Choosing a local PHP development setup on Mojave

In this blog series, I take you through the steps I took to create my new setup: a blazingly fast and flexible setup with Apache, automatic DNS setup for .test domains, multiple PHP versions that I can easily switch between, Redis, Opcache, Image Magick, Blackfire and more. Links to the other blogs in this series are at the bottom.

My development setup part 1: Choosing a local PHP development setup on Mojave

So, with a new year come the proverbial new year resolutions. A resolution of mine was to finally get rid of all the different dev setups I had running on my local machine and set up a development environment that will last me for at least a year or two.

My old development setup was an accumulation of lecagy setups and ad hoc dev solutions, including Vagrant, Docker, MAMP Pro and an old Homebrew PHP install.

Vagrant and Docker are great, but way too slow for working locally. In my case this has to do primarily with synching of files between the VM and local file system. There are setups where you can tweak the synching and you can also develop inside the VM itself, but I find this tedious and error prone. MAMP Pro is actually not so bad, but a drag to re-setup the filepaths after upgrading to a newer PHP version, and it becomes excruciatingly slow when you have a lot of vhosts in place.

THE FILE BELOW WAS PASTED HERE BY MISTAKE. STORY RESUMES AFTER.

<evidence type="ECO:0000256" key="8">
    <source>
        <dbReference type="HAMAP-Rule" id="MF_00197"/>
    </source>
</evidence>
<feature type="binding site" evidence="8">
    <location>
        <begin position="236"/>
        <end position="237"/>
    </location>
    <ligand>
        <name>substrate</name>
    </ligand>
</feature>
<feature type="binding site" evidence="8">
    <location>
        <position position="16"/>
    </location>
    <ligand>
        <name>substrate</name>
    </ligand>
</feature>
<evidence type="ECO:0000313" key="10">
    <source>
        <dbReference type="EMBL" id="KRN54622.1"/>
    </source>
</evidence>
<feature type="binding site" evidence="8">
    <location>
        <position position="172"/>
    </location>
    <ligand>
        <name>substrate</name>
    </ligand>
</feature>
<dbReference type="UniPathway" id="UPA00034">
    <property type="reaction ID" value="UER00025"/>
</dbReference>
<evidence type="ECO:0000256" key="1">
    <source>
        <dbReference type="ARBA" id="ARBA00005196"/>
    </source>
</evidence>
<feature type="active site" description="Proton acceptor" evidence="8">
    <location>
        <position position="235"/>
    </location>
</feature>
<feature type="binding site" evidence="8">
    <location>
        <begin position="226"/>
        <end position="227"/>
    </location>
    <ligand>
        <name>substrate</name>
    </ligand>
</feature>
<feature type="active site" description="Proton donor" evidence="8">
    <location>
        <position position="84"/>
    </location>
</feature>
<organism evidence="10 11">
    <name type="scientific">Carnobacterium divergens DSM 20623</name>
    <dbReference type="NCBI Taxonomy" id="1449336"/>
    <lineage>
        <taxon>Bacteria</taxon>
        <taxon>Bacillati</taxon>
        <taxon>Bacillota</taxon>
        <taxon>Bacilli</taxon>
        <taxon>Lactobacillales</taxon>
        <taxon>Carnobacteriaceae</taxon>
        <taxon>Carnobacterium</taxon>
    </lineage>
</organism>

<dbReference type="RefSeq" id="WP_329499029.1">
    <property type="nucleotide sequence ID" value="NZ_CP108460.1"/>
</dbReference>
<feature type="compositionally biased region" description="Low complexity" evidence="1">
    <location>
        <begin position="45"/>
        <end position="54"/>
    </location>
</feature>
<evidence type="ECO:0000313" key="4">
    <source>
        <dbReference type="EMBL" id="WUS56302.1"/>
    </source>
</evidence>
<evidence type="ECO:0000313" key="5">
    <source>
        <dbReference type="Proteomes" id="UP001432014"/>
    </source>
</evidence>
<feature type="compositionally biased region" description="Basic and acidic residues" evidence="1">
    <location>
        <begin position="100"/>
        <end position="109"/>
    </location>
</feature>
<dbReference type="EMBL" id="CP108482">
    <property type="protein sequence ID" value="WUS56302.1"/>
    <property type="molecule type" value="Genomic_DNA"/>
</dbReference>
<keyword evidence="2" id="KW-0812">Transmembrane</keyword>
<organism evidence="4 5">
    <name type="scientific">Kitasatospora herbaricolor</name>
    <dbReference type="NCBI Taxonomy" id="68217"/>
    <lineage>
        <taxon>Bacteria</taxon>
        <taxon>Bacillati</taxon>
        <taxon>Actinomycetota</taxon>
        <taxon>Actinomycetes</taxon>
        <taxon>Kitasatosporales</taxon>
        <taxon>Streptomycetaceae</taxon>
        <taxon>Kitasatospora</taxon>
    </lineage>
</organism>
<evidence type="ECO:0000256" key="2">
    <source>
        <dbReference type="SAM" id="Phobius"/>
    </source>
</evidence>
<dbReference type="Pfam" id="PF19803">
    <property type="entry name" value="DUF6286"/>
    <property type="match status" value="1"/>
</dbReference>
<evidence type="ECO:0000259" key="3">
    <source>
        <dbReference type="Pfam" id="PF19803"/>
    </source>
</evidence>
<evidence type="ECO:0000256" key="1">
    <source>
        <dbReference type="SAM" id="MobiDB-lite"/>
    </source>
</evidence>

My choice for switching between multiple PHP versions on Mac

So what would the ideal dev server setup look like? Well,

  • it has to run on my Macbook;
  • be fast;
  • include Redis, Opcache, Image Magick and Blackfire and for some versions;
  • include some legacy non-standard extensions like Ioncube and XML-RPC.

And last but not least

  • it needs to be really easy to setup vhosts;
  • it needs to be easy to switch between PHP versions for legacy projects.

Laravel Valet would actually be a pretty good starting point for me if it ran on Apache instead of Nginx and wasn’t so automagically. As I said, I have a lot of lecagy projects, each with their own quirks and requirements. A lot of manual control would be nice.

I chose for native Apache/PHP/MySQL via Homebrew, with a few extras like dnsmasq and a script to let me easily switch between PHP versions. In the next blogs I'll take you through setting up this PHP development environment.

Blogs in this series:

  1. Choosing a local PHP development setup on Mojave
  2. Install and configure Apache 2 on Mojave with Homebrew
  3. Install and configure multiple PHP versions on Mojave with Homebrew
  4. Installing PHP extensions and services with PECL and Homebrew

Many thanks to the guys at, who wrote a great blog series on this topic: